Quote of The Day:
‘“They’re changing guard at Buckingham Palace;
Christopher Robin went down with Alice.
A face looked out but it wasn’t the King’s,
He’s much too busy assigning things.”
So, the entertainment – and incompetence – continues. It is becoming more of a dark comedy with the emphasis on dark, rather than an enjoyable Sunday afternoon watch.
Having gone to Buckingham Palace to ask the Queen permission to form a Government, it turns out that actually, she really didn’t have the basis on which to go and see the Queen. The DUP were quick to point out that no, they hadn’t come to any agreement. Perhaps Christopher Robin going down with Alice would have been a more legitimate foundation on which to create a government. It would seem that the Queen, whilst possibly pretending not to be in, eventually opened the door to Mrs Maybe and let her inside.
So, reeling from the general incompetence of the election campaign, we are now left to wonder about the wisdom of a PM who can’t even work out who has and who hasn’t already signed up to a ‘confidence and supply’ agreement. Assuming the DUP do come on board, we assume that they are providing the confidence and May’s government is supplying them with, well, what precisely?
DUP is apparently one of the most googled terms over the past few days. Those who have bothered to look it up will now know that they have a tendency to favour creationism over evolution, are anti-abortion under any circumstances and believe that homosexuality is almost as evil as child abuse. Oh, and not to mention the alleged links to terrorism. So, good to see that progressive politics is on the rise.
In one of the more bizarre incidences of the election – in an already bizarre election. Theresa May came back from the Palace and gave a ‘victory’ speech which appeared to be only a slightly modified version of the one she had prepared on the basis of a landslide result. It would seem that dear Theresa is currently going through the first of the five stages of grief having started on the period of denial. Expect anger to come swiftly but directed at her, rather than by her.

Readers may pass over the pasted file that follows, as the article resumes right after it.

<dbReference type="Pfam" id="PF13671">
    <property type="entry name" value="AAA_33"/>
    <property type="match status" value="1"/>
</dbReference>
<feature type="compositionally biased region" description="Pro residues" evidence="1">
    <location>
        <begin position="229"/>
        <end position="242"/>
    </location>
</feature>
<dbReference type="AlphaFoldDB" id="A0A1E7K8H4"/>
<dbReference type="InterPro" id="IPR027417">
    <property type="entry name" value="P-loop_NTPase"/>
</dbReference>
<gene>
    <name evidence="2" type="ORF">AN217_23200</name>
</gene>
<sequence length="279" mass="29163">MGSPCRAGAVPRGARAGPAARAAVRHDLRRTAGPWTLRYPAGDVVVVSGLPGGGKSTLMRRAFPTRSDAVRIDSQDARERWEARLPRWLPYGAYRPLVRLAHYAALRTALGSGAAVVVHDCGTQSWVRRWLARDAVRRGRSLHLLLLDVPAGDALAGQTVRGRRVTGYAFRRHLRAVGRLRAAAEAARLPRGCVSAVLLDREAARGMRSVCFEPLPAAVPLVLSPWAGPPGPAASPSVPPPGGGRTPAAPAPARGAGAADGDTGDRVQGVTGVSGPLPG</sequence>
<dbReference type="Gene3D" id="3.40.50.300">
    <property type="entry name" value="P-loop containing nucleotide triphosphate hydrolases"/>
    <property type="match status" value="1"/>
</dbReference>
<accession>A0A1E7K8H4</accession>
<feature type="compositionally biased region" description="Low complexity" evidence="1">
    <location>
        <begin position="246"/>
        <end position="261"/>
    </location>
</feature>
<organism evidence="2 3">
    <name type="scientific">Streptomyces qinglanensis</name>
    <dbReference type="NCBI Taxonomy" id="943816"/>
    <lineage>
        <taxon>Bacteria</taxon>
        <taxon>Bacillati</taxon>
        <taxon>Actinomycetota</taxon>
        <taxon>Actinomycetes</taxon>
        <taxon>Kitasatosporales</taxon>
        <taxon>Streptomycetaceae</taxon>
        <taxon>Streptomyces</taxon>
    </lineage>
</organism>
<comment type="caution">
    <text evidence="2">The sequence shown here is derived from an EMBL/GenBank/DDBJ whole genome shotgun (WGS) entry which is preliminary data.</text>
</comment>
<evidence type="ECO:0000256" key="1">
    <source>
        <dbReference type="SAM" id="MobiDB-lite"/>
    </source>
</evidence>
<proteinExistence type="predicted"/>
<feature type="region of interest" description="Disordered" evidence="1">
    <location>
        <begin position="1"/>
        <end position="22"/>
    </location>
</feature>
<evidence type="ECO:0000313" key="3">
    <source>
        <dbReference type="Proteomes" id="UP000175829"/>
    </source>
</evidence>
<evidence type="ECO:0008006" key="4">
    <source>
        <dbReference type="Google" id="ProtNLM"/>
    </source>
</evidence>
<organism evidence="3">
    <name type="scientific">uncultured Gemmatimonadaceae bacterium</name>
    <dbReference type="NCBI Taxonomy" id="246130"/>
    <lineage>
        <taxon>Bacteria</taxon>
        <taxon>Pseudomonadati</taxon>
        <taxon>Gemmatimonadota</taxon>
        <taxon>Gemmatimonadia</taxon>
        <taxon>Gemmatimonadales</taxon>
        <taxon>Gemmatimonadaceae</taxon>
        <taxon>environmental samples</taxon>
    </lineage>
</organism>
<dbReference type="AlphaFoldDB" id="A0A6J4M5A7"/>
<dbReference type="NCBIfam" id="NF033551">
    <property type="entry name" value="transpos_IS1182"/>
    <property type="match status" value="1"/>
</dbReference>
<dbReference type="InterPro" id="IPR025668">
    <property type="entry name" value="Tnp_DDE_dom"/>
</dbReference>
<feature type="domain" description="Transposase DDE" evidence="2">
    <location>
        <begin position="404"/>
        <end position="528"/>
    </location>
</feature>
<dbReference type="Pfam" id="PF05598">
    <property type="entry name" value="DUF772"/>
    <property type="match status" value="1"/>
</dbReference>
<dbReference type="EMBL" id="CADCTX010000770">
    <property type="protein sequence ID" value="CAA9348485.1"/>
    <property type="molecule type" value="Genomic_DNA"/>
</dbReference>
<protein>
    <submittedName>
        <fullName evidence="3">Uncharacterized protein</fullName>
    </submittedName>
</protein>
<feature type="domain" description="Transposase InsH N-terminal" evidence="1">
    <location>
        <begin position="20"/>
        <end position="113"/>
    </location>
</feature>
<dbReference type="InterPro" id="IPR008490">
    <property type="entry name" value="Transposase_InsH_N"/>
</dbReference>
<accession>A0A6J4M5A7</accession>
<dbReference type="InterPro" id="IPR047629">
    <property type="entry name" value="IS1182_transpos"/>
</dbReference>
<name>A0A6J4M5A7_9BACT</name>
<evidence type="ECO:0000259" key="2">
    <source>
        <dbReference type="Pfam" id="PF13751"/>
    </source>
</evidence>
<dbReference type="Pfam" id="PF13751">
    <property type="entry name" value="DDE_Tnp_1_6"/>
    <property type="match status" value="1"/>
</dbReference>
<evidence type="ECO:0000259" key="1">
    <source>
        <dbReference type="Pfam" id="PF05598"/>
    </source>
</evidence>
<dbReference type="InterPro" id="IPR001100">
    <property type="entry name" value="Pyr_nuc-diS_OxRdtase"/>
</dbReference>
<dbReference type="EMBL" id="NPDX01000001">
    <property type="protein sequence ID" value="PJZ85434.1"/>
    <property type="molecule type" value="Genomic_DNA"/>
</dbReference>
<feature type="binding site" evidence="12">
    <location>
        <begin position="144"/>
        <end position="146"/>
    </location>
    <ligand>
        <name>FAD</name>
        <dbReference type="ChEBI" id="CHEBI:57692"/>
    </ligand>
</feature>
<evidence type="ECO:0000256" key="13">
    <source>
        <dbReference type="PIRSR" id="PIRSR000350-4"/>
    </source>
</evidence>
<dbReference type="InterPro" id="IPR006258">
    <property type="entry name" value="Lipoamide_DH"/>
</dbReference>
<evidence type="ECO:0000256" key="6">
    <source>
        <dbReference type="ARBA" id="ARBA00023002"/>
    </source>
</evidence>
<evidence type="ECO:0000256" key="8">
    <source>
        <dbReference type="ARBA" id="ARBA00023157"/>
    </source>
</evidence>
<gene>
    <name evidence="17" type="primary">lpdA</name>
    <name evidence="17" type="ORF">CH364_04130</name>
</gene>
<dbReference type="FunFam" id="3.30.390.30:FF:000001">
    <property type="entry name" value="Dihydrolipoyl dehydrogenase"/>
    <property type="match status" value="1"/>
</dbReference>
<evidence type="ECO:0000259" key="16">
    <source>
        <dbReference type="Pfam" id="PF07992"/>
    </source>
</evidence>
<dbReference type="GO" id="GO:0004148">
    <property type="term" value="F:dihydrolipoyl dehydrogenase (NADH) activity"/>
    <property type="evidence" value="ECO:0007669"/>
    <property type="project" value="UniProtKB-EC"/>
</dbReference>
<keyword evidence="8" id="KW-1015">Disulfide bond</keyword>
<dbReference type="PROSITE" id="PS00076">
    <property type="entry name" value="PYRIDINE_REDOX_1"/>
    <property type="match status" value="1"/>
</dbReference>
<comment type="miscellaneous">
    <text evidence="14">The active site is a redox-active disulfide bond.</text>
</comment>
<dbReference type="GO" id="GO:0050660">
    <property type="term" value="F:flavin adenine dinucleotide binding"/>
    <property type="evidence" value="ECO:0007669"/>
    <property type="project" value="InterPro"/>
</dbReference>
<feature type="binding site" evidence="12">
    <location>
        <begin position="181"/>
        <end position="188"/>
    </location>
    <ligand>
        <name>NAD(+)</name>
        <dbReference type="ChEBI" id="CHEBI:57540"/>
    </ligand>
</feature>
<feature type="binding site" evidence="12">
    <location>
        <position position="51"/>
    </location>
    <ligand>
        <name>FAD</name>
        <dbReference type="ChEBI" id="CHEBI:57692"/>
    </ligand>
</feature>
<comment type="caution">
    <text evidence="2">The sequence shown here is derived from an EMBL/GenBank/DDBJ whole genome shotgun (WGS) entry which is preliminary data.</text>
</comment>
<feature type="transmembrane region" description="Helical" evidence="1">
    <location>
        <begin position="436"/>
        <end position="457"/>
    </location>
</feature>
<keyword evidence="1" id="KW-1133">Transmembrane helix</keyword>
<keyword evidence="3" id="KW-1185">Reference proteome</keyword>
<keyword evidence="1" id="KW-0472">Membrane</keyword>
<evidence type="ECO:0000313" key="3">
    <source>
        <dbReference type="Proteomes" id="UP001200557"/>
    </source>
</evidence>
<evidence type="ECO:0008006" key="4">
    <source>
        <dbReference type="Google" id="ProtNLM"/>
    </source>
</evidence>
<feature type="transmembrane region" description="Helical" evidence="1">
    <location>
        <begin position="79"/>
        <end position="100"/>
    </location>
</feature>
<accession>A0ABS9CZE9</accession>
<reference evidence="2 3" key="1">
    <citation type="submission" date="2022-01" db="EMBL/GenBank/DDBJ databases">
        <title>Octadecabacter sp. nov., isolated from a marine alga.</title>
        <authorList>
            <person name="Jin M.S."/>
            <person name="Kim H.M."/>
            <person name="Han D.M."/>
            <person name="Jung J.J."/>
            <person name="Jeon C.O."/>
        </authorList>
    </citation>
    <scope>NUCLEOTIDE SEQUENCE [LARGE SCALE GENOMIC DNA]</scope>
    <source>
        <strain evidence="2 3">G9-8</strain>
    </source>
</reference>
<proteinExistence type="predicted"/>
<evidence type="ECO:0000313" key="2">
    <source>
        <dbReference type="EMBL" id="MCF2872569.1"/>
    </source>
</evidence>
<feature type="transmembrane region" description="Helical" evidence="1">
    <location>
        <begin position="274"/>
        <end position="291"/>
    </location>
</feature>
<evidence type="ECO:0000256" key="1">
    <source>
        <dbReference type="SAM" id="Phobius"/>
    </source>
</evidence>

And so to the reshuffle. Although to call it a reshuffle seems to be somewhat odd given that most of the Secretaries of State were in post pre-election. This simply points to the weakness of Theresa May, any rocking of the boat would be met with a pretty swift revolt seeing her walking the plank sooner rather than later. With the ditching of her inner circle of Nick Timothy and Fiona Hill she has managed to appoint key ally Damian Green as her de facto number two. Plus, Michael Gove is back, aren’t we lucky! Aside from that it is same same but different. The key change will be in the approach of the new May government. Pre-election her rule was marked by an obsessive micro-management, nothing went out from departments without being approved by the May team first and her will held out against all dissent. No more will this be the case. She has been strongly ‘encouraged’ to take a more collective and collaborative approach to government, which pretty much translates as her Cabinet demanding they be given the freedom to implement their agendas otherwise she will be stabbed in the back, front and side.
So, what does this all mean?
Well, in terms of Brexit, we may be looking at more of a soft Brexit than a hard Brexit, which will please the financial markets and at least 48% of the population. The challenge is whether or not anyone in Europe believes Mrs Maybe can get anything through Parliament and will take advantage of that. With David Davis remaining as Brexit Secretary our negotiating position is hardly any stronger. Theresa May must be dreading the next EU meeting, walking into the room only for it to go silent and giggles be hushed as soon as she opens the door.